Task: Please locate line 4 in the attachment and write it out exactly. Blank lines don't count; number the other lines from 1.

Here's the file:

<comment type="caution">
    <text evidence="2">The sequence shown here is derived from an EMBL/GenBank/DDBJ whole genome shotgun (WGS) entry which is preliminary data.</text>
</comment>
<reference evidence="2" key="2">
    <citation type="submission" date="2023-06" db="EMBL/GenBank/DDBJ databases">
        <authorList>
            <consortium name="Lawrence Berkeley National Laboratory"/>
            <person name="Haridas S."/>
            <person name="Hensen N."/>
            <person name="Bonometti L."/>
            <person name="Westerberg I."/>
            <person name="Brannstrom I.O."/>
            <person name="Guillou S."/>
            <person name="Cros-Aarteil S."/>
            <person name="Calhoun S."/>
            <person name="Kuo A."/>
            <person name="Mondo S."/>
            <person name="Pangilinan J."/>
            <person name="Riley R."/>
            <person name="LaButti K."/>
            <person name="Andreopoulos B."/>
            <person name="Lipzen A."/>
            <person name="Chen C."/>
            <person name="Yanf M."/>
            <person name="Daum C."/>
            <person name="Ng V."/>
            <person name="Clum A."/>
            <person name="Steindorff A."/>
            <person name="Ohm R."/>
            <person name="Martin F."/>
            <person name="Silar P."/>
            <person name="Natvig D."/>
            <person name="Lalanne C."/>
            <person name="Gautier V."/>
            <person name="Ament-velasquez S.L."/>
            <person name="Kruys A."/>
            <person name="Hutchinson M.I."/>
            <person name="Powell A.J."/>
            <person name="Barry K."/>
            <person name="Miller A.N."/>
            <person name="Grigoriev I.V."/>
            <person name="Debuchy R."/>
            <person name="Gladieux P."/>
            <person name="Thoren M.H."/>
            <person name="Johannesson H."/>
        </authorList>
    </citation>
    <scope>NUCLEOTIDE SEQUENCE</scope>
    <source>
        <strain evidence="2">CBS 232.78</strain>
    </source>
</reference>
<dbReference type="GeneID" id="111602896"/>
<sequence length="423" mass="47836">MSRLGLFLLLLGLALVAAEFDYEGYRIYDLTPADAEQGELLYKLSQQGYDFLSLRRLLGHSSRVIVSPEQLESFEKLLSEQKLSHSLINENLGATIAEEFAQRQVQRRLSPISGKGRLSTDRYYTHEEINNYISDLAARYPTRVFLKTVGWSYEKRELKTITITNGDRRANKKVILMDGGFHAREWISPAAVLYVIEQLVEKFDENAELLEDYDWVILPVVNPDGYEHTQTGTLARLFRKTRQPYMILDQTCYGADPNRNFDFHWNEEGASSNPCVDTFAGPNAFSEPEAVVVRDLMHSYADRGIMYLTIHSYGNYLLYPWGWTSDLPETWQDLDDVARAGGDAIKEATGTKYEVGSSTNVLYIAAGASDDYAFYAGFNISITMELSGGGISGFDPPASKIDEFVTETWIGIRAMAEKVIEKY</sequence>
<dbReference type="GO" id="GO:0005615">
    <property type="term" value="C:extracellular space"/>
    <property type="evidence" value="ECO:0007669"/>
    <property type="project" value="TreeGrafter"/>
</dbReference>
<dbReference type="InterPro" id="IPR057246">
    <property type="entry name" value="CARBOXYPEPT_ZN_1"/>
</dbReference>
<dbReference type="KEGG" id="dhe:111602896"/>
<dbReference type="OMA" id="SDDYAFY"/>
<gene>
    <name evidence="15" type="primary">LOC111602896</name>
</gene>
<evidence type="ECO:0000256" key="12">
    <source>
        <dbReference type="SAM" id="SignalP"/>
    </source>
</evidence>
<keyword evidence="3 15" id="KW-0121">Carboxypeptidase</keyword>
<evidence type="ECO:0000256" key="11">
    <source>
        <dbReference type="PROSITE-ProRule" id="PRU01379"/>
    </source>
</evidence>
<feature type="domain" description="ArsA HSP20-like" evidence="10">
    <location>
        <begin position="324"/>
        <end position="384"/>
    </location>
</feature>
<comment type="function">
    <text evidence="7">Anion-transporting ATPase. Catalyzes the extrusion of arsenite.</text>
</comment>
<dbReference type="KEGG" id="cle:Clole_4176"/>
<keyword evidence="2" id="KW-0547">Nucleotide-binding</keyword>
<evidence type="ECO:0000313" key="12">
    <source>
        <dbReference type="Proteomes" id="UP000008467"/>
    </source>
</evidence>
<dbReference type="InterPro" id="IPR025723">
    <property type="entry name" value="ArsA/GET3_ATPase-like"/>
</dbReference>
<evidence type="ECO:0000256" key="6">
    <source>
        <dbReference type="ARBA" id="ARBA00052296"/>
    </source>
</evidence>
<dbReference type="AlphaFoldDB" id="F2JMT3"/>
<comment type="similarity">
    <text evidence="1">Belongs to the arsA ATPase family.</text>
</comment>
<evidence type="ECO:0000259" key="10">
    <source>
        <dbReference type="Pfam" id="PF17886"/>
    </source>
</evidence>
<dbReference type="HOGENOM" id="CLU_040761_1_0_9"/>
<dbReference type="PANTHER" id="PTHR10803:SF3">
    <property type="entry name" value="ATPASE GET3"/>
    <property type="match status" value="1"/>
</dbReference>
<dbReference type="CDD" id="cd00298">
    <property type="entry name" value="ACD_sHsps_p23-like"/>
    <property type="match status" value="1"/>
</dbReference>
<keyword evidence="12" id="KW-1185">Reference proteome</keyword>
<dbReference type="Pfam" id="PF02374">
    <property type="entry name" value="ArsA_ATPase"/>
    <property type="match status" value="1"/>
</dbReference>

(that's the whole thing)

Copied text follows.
<reference evidence="2" key="2">